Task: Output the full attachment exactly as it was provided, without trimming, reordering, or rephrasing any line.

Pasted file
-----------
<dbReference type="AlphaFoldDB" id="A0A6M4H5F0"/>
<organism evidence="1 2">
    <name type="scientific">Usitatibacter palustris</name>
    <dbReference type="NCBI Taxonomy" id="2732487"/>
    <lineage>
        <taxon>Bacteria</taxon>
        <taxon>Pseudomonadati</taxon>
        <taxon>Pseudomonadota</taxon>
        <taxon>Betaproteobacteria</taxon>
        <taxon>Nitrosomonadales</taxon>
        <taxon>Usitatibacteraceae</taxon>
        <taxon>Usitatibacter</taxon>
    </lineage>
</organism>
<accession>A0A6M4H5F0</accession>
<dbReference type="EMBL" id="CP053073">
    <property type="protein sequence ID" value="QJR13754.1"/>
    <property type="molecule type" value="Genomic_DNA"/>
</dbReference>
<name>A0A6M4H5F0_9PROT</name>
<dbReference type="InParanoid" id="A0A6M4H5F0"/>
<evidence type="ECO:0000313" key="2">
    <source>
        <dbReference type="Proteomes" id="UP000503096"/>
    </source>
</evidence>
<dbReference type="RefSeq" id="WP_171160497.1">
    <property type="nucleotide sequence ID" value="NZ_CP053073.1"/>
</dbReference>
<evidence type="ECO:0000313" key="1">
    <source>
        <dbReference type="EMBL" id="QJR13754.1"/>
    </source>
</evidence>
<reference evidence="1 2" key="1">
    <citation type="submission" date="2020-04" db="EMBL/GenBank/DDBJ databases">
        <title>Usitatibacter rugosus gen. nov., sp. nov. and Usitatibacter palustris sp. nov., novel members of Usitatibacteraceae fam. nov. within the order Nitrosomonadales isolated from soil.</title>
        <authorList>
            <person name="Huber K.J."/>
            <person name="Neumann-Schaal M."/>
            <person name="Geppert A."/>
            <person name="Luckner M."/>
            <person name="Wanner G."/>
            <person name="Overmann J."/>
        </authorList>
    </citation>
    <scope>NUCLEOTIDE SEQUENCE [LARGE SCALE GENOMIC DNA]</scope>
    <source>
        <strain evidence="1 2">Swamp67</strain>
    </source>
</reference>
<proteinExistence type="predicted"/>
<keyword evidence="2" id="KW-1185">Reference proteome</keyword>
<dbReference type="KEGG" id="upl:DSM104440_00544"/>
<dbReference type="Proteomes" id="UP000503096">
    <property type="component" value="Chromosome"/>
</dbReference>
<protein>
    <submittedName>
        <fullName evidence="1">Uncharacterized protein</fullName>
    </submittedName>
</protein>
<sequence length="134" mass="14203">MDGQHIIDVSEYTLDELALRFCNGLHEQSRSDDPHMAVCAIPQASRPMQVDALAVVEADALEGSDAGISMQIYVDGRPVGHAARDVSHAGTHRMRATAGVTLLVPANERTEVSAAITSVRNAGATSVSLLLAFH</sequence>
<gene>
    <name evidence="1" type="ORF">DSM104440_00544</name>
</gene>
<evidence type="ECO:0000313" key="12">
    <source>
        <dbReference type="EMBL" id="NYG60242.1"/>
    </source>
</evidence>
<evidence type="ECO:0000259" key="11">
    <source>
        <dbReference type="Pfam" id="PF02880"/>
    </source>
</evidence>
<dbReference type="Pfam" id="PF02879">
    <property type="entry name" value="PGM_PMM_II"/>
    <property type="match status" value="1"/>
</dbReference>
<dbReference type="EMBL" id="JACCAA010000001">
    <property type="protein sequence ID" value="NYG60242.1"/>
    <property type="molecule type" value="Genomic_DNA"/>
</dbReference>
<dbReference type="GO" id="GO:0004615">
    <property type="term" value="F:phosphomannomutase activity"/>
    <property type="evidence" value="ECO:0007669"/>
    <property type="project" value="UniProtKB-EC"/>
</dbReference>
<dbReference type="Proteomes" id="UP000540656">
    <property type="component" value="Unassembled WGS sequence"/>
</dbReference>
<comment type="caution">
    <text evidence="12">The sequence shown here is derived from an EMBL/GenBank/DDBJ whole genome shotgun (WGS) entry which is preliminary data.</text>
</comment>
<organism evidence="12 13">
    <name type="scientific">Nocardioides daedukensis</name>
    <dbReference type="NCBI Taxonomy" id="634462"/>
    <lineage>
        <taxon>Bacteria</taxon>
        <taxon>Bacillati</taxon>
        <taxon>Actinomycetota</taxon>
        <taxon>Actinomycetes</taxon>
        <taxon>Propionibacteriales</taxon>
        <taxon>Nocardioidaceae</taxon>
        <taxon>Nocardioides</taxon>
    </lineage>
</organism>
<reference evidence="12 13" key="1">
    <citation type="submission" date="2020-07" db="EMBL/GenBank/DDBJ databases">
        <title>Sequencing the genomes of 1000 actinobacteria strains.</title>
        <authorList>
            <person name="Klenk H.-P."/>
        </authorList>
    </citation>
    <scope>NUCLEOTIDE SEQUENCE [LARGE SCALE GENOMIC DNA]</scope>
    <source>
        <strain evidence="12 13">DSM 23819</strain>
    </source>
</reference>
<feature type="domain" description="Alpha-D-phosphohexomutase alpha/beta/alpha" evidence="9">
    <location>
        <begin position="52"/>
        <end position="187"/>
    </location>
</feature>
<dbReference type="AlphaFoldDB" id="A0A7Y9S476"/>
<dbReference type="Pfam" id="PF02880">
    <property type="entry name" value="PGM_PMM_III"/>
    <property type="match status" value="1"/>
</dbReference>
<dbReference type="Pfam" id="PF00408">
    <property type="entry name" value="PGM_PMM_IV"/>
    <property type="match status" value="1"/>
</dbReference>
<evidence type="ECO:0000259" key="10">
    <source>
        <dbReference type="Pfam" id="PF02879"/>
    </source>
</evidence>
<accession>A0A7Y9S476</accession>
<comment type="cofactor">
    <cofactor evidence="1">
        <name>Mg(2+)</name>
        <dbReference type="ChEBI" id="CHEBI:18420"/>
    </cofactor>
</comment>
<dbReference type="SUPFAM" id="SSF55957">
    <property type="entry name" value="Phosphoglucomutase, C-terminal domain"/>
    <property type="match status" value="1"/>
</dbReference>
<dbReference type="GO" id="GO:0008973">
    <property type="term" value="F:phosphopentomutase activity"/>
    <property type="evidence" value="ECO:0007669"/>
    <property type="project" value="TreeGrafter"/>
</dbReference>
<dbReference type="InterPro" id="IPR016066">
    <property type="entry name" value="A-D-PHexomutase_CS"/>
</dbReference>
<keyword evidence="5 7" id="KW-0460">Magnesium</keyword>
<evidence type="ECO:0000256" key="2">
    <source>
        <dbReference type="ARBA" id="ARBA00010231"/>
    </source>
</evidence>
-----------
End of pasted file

<dbReference type="AlphaFoldDB" id="A0A6M4H5F0"/>
<organism evidence="1 2">
    <name type="scientific">Usitatibacter palustris</name>
    <dbReference type="NCBI Taxonomy" id="2732487"/>
    <lineage>
        <taxon>Bacteria</taxon>
        <taxon>Pseudomonadati</taxon>
        <taxon>Pseudomonadota</taxon>
        <taxon>Betaproteobacteria</taxon>
        <taxon>Nitrosomonadales</taxon>
        <taxon>Usitatibacteraceae</taxon>
        <taxon>Usitatibacter</taxon>
    </lineage>
</organism>
<accession>A0A6M4H5F0</accession>
<dbReference type="EMBL" id="CP053073">
    <property type="protein sequence ID" value="QJR13754.1"/>
    <property type="molecule type" value="Genomic_DNA"/>
</dbReference>
<name>A0A6M4H5F0_9PROT</name>
<dbReference type="InParanoid" id="A0A6M4H5F0"/>
<evidence type="ECO:0000313" key="2">
    <source>
        <dbReference type="Proteomes" id="UP000503096"/>
    </source>
</evidence>
<dbReference type="RefSeq" id="WP_171160497.1">
    <property type="nucleotide sequence ID" value="NZ_CP053073.1"/>
</dbReference>
<evidence type="ECO:0000313" key="1">
    <source>
        <dbReference type="EMBL" id="QJR13754.1"/>
    </source>
</evidence>
<reference evidence="1 2" key="1">
    <citation type="submission" date="2020-04" db="EMBL/GenBank/DDBJ databases">
        <title>Usitatibacter rugosus gen. nov., sp. nov. and Usitatibacter palustris sp. nov., novel members of Usitatibacteraceae fam. nov. within the order Nitrosomonadales isolated from soil.</title>
        <authorList>
            <person name="Huber K.J."/>
            <person name="Neumann-Schaal M."/>
            <person name="Geppert A."/>
            <person name="Luckner M."/>
            <person name="Wanner G."/>
            <person name="Overmann J."/>
        </authorList>
    </citation>
    <scope>NUCLEOTIDE SEQUENCE [LARGE SCALE GENOMIC DNA]</scope>
    <source>
        <strain evidence="1 2">Swamp67</strain>
    </source>
</reference>
<proteinExistence type="predicted"/>
<keyword evidence="2" id="KW-1185">Reference proteome</keyword>
<dbReference type="KEGG" id="upl:DSM104440_00544"/>
<dbReference type="Proteomes" id="UP000503096">
    <property type="component" value="Chromosome"/>
</dbReference>
<protein>
    <submittedName>
        <fullName evidence="1">Uncharacterized protein</fullName>
    </submittedName>
</protein>
<sequence length="134" mass="14203">MDGQHIIDVSEYTLDELALRFCNGLHEQSRSDDPHMAVCAIPQASRPMQVDALAVVEADALEGSDAGISMQIYVDGRPVGHAARDVSHAGTHRMRATAGVTLLVPANERTEVSAAITSVRNAGATSVSLLLAFH</sequence>
<gene>
    <name evidence="1" type="ORF">DSM104440_00544</name>
</gene>
<evidence type="ECO:0000313" key="12">
    <source>
        <dbReference type="EMBL" id="NYG60242.1"/>
    </source>
</evidence>
<evidence type="ECO:0000259" key="11">
    <source>
        <dbReference type="Pfam" id="PF02880"/>
    </source>
</evidence>
<dbReference type="Pfam" id="PF02879">
    <property type="entry name" value="PGM_PMM_II"/>
    <property type="match status" value="1"/>
</dbReference>
<dbReference type="EMBL" id="JACCAA010000001">
    <property type="protein sequence ID" value="NYG60242.1"/>
    <property type="molecule type" value="Genomic_DNA"/>
</dbReference>
<dbReference type="GO" id="GO:0004615">
    <property type="term" value="F:phosphomannomutase activity"/>
    <property type="evidence" value="ECO:0007669"/>
    <property type="project" value="UniProtKB-EC"/>
</dbReference>
<dbReference type="Proteomes" id="UP000540656">
    <property type="component" value="Unassembled WGS sequence"/>
</dbReference>
<comment type="caution">
    <text evidence="12">The sequence shown here is derived from an EMBL/GenBank/DDBJ whole genome shotgun (WGS) entry which is preliminary data.</text>
</comment>
<organism evidence="12 13">
    <name type="scientific">Nocardioides daedukensis</name>
    <dbReference type="NCBI Taxonomy" id="634462"/>
    <lineage>
        <taxon>Bacteria</taxon>
        <taxon>Bacillati</taxon>
        <taxon>Actinomycetota</taxon>
        <taxon>Actinomycetes</taxon>
        <taxon>Propionibacteriales</taxon>
        <taxon>Nocardioidaceae</taxon>
        <taxon>Nocardioides</taxon>
    </lineage>
</organism>
<reference evidence="12 13" key="1">
    <citation type="submission" date="2020-07" db="EMBL/GenBank/DDBJ databases">
        <title>Sequencing the genomes of 1000 actinobacteria strains.</title>
        <authorList>
            <person name="Klenk H.-P."/>
        </authorList>
    </citation>
    <scope>NUCLEOTIDE SEQUENCE [LARGE SCALE GENOMIC DNA]</scope>
    <source>
        <strain evidence="12 13">DSM 23819</strain>
    </source>
</reference>
<feature type="domain" description="Alpha-D-phosphohexomutase alpha/beta/alpha" evidence="9">
    <location>
        <begin position="52"/>
        <end position="187"/>
    </location>
</feature>
<dbReference type="AlphaFoldDB" id="A0A7Y9S476"/>
<dbReference type="Pfam" id="PF02880">
    <property type="entry name" value="PGM_PMM_III"/>
    <property type="match status" value="1"/>
</dbReference>
<dbReference type="Pfam" id="PF00408">
    <property type="entry name" value="PGM_PMM_IV"/>
    <property type="match status" value="1"/>
</dbReference>
<evidence type="ECO:0000259" key="10">
    <source>
        <dbReference type="Pfam" id="PF02879"/>
    </source>
</evidence>
<accession>A0A7Y9S476</accession>
<comment type="cofactor">
    <cofactor evidence="1">
        <name>Mg(2+)</name>
        <dbReference type="ChEBI" id="CHEBI:18420"/>
    </cofactor>
</comment>
<dbReference type="SUPFAM" id="SSF55957">
    <property type="entry name" value="Phosphoglucomutase, C-terminal domain"/>
    <property type="match status" value="1"/>
</dbReference>
<dbReference type="GO" id="GO:0008973">
    <property type="term" value="F:phosphopentomutase activity"/>
    <property type="evidence" value="ECO:0007669"/>
    <property type="project" value="TreeGrafter"/>
</dbReference>
<dbReference type="InterPro" id="IPR016066">
    <property type="entry name" value="A-D-PHexomutase_CS"/>
</dbReference>
<keyword evidence="5 7" id="KW-0460">Magnesium</keyword>
<evidence type="ECO:0000256" key="2">
    <source>
        <dbReference type="ARBA" id="ARBA00010231"/>
    </source>
</evidence>